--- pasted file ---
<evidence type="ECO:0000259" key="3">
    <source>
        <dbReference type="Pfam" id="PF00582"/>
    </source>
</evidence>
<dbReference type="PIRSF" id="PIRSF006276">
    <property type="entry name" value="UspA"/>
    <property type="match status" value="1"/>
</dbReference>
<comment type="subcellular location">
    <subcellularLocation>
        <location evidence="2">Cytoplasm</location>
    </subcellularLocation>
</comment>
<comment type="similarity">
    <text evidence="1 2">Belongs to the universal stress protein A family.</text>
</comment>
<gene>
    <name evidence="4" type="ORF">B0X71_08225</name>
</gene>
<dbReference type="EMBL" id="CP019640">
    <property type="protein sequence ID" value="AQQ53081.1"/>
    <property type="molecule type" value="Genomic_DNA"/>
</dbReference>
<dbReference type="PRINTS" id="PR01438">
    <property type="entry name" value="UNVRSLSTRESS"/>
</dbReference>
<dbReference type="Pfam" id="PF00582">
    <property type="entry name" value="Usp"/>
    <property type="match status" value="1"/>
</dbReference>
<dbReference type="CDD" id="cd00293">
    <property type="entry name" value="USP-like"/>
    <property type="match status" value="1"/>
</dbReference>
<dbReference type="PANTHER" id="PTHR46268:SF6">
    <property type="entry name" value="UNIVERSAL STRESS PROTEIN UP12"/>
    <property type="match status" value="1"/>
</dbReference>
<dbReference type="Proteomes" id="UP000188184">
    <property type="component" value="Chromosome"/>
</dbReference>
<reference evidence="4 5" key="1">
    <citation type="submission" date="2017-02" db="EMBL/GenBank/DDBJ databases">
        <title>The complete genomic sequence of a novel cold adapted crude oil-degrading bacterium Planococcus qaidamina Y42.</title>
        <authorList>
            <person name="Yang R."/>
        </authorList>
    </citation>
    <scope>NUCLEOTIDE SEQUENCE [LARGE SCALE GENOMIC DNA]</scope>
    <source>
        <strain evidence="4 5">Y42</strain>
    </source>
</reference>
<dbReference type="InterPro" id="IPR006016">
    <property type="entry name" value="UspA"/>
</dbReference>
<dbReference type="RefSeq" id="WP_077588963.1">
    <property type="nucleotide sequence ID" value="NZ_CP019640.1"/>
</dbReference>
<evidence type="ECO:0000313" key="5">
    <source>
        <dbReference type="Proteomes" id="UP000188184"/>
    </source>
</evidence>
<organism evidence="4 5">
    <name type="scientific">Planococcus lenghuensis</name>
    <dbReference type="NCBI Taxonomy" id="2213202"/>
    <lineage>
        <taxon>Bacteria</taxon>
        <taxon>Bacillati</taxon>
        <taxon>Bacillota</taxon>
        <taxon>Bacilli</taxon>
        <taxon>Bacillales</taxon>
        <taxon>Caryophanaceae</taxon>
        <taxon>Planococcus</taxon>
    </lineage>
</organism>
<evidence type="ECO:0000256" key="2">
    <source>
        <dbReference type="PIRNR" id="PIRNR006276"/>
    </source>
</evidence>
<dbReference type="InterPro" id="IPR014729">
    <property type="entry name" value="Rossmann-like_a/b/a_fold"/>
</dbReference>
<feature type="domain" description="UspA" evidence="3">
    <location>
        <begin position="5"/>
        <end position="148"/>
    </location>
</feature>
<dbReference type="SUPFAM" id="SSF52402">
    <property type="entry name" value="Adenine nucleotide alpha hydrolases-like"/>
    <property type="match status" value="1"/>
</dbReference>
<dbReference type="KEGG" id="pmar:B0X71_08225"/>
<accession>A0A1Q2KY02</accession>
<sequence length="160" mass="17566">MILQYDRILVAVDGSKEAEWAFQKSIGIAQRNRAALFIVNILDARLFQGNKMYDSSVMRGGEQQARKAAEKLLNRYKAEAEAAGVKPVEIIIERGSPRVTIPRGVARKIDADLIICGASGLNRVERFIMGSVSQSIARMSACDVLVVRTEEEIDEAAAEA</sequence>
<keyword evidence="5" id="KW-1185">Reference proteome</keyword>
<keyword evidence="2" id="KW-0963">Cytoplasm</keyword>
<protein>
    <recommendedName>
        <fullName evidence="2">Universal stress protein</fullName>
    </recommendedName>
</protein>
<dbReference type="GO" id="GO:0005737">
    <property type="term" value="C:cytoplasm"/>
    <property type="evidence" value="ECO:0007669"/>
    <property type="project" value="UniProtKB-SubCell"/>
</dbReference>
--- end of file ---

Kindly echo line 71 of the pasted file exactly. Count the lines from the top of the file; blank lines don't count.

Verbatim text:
        <taxon>Bacillati</taxon>